83 Percent of U.S. Adults Fail Test on Nation's Founding

Nationwide Survey Shows Stunning Knowledge Void, Yet Strong Desire to Learn More

WASHINGTON, Dec. 2 /PRNewswire-USNewswire/ -- Who cares about the American Revolution? Should something that happened more than 200 years ago matter today?

These are among the questions raised by a recent national survey, sponsored by The American Revolution Center, which revealed an alarming lack of knowledge of our nation's founding history, despite near universal agreement on the importance of this knowledge.

The report, conducted in the summer of 2009 among a demographically representative random sample of U.S. adults, is the first national survey of adult knowledge of the American Revolution and its ongoing legacy. It reveals that Americans highly value, but vastly overrate, their knowledge of the Revolutionary period and its significance. Asked to grade themselves on their knowledge, 89 percent believed they could pass a basic test on the American Revolution. However, 83 percent failed when tested on the beliefs, freedoms, and liberties established during the Revolution.

"The American Revolution defined what it means to be an American. It forged those principles that unite us as a nation," says Dr. Bruce Cole, president and CEO of The American Revolution Center. "Unfortunately, those principles are fading from memory." This is alarming, Dr. Cole explains, because rights and values undefined and misunderstood cannot be defended or taught to future generations. "Knowledge of the ideas upon which our nation is built is essential, to maintain the relevance and vibrancy of our government," he says. "Many people are unaware that the everyday freedoms and liberties they enjoy - reading newspaper editorials, expressing a dissenting opinion while attending a public meeting, or worshipping at a religious institution of their choice - are the legacy of the American Revolution. For future generations to continue to enjoy these freedoms, we must know and preserve the promise of the American Revolution."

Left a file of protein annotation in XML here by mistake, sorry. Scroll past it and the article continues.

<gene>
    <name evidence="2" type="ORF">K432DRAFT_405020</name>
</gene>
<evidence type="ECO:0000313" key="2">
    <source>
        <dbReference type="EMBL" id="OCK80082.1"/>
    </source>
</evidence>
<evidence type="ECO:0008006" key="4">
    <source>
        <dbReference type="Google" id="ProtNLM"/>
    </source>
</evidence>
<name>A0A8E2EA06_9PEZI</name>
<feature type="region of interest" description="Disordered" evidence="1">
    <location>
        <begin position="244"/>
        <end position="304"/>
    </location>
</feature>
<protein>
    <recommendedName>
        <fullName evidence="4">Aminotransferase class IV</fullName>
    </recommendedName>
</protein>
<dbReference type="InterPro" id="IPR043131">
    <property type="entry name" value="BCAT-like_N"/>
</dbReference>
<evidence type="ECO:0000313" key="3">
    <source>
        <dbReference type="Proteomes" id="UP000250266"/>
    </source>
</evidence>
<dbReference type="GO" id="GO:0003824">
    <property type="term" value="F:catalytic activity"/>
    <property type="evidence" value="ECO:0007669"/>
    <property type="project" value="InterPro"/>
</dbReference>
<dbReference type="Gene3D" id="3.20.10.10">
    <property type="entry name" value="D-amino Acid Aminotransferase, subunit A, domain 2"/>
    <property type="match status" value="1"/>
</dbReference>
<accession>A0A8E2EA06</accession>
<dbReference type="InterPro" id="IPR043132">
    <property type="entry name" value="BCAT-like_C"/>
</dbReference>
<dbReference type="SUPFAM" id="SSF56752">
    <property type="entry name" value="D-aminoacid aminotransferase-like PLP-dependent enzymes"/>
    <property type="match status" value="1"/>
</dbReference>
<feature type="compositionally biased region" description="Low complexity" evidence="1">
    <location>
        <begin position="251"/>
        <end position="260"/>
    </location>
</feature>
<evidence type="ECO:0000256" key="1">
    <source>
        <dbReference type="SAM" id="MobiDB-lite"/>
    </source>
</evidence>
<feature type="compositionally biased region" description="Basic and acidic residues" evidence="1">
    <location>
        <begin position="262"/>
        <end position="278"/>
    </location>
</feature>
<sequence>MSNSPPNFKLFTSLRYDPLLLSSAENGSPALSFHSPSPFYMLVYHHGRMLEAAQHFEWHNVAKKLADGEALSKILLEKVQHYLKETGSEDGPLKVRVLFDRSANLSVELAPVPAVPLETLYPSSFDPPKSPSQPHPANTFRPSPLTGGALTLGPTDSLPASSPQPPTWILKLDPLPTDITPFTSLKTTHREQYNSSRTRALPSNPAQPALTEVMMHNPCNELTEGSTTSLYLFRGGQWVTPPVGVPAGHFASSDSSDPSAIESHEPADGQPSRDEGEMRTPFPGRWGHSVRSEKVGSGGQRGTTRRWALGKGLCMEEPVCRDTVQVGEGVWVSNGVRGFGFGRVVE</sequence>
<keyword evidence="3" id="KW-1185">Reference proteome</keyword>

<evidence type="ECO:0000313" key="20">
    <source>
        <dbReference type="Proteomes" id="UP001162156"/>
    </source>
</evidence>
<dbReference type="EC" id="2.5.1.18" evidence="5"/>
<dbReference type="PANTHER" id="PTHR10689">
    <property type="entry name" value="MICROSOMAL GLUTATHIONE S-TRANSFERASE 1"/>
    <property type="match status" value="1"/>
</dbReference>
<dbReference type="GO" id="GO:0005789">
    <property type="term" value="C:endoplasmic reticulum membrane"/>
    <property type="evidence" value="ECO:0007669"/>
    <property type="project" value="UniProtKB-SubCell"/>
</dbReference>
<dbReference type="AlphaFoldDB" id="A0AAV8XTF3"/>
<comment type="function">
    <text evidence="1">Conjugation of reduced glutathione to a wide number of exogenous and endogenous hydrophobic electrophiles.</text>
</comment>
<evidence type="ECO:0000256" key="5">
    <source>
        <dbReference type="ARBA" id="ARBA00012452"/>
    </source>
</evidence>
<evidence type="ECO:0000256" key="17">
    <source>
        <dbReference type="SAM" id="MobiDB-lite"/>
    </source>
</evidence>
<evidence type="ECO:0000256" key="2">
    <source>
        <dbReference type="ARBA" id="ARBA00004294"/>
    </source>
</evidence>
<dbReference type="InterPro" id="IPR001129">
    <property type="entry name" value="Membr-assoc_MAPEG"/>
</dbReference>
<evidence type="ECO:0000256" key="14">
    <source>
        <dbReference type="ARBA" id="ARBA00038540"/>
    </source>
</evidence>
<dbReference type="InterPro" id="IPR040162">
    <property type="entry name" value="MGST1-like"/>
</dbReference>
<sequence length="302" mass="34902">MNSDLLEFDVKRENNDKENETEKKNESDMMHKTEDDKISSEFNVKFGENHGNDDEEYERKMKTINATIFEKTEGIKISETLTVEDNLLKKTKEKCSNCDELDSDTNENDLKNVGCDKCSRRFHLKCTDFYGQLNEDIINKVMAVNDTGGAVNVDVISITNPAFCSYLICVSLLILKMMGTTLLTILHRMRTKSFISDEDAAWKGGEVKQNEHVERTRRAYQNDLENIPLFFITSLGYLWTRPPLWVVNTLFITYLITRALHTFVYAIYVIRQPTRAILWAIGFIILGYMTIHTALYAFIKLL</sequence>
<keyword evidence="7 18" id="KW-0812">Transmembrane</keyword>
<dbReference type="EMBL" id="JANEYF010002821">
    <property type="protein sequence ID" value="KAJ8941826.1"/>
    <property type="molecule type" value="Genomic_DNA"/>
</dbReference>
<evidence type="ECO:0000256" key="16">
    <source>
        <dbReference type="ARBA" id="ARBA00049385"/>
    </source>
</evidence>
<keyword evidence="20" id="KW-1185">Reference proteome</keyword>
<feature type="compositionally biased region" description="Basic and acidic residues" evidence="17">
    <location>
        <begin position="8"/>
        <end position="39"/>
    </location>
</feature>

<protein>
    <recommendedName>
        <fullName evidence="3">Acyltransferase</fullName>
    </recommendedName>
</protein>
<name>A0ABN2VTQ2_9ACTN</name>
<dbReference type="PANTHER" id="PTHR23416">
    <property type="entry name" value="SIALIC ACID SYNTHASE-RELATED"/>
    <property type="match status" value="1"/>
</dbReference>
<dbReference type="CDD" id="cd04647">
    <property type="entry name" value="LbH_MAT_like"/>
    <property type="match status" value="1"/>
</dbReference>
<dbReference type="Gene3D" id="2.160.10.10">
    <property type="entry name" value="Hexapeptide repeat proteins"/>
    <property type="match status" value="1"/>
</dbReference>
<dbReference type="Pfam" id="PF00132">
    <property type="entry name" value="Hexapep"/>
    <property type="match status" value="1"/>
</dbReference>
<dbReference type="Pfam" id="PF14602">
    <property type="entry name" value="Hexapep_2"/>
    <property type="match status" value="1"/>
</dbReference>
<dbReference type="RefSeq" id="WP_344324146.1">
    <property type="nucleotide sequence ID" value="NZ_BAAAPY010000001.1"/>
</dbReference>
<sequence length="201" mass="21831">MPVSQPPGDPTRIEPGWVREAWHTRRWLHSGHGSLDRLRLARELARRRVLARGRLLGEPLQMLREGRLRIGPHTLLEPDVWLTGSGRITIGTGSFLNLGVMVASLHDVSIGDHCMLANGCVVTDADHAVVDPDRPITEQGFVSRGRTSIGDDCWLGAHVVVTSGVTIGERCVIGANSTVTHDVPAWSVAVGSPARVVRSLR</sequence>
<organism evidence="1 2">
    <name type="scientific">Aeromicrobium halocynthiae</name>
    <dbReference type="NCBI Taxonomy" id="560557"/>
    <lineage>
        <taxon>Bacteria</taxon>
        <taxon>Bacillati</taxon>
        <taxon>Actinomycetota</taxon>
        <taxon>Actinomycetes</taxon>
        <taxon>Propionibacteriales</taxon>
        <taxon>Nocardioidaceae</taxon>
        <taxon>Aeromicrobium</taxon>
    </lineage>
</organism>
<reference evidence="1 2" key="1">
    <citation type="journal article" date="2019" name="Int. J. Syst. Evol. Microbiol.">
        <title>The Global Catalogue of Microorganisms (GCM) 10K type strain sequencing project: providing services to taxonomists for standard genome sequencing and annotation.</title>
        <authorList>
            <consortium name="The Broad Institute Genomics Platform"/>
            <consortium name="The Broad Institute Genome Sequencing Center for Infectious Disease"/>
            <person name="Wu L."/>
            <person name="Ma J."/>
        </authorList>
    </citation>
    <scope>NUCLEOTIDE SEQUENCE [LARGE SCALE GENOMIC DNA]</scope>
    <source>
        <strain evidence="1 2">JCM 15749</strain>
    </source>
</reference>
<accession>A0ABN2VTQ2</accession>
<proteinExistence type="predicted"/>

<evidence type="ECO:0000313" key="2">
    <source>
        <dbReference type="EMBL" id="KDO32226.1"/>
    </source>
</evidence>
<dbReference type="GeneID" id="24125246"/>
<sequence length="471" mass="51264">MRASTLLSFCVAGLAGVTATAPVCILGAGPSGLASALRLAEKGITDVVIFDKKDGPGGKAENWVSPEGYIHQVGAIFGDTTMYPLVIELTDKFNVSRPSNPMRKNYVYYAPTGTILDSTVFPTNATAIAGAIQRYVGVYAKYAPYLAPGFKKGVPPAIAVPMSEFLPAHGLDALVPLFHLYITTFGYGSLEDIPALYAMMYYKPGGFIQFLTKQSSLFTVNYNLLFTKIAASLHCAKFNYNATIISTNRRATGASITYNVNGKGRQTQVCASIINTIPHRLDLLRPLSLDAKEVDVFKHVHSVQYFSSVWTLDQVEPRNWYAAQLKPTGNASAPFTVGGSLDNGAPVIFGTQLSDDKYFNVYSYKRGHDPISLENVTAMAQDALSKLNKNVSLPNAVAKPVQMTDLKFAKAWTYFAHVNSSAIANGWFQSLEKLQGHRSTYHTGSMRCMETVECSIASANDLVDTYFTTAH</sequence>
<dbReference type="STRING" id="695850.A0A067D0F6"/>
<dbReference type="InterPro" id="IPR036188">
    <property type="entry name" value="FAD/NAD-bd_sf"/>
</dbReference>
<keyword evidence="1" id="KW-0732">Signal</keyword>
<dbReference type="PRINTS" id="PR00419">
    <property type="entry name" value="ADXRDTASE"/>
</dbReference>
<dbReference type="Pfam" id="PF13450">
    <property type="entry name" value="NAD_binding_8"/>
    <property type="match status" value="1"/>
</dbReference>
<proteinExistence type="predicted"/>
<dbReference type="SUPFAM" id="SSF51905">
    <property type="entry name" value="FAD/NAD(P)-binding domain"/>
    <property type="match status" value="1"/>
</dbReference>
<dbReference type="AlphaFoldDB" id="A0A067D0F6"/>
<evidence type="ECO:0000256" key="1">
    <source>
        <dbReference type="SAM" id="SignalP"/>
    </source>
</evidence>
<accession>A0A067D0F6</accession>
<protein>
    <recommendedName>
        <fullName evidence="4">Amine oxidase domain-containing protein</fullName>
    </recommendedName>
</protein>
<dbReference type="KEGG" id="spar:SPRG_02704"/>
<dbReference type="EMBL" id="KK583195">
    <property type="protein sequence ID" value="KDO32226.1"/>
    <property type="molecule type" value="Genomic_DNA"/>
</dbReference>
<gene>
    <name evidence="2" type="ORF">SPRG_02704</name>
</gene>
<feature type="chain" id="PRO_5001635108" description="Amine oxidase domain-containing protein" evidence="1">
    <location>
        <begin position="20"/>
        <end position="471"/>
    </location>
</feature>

Some noteworthy findings from the report, titled "The American Revolution. Who Cares? Americans are Yearning to Learn, Failing to Know," include the following:

  • Many more Americans remember that Michael Jackson sang "Beat It" than know that the Bill of Rights is part of the Constitution.
  • 60 percent of Americans can correctly identify the number of children in reality-TV show couple Jon and Kate Gosselin's household (eight), but more than one-third do not know the century in which the American Revolution took place (18th). Half of those surveyed believe the Civil War (1861-1865), Emancipation Proclamation (1863), or War of 1812 occurred before the American Revolution (1775-1783).
  • More than 50 percent of Americans surveyed wrongly attributed the quote, "From each according to his ability, to each according to his needs" to George Washington, Thomas Paine, or President Barack Obama, when it is in fact a quote from Karl Marx, author of "The Communist Manifesto."

Fortunately, the survey revealed that more than 90 percent of Americans - across all major demographic groups - think it is important for U.S. citizens to know the history and principles of the American Revolution, and that this knowledge be taught in schools.

The findings are a call-to-action for The American Revolution Center and for its efforts to address this "historical amnesia." The non-partisan, not-for-profit organization plans to construct The Museum of the American Revolution in historic Philadelphia. This will be the first national museum to tell the entire story of the American Revolution and its enduring legacy. The organization already has launched a website with informational resources on the American Revolution, offering lesson plans and other educational materials.

For more information about the survey, or about the mission and activities of The American Revolution Center, visit www.AmericanRevolutionCenter.org.

SOURCE The American Revolution Center



RELATED LINKS
http://www.AmericanRevolutionCenter.org

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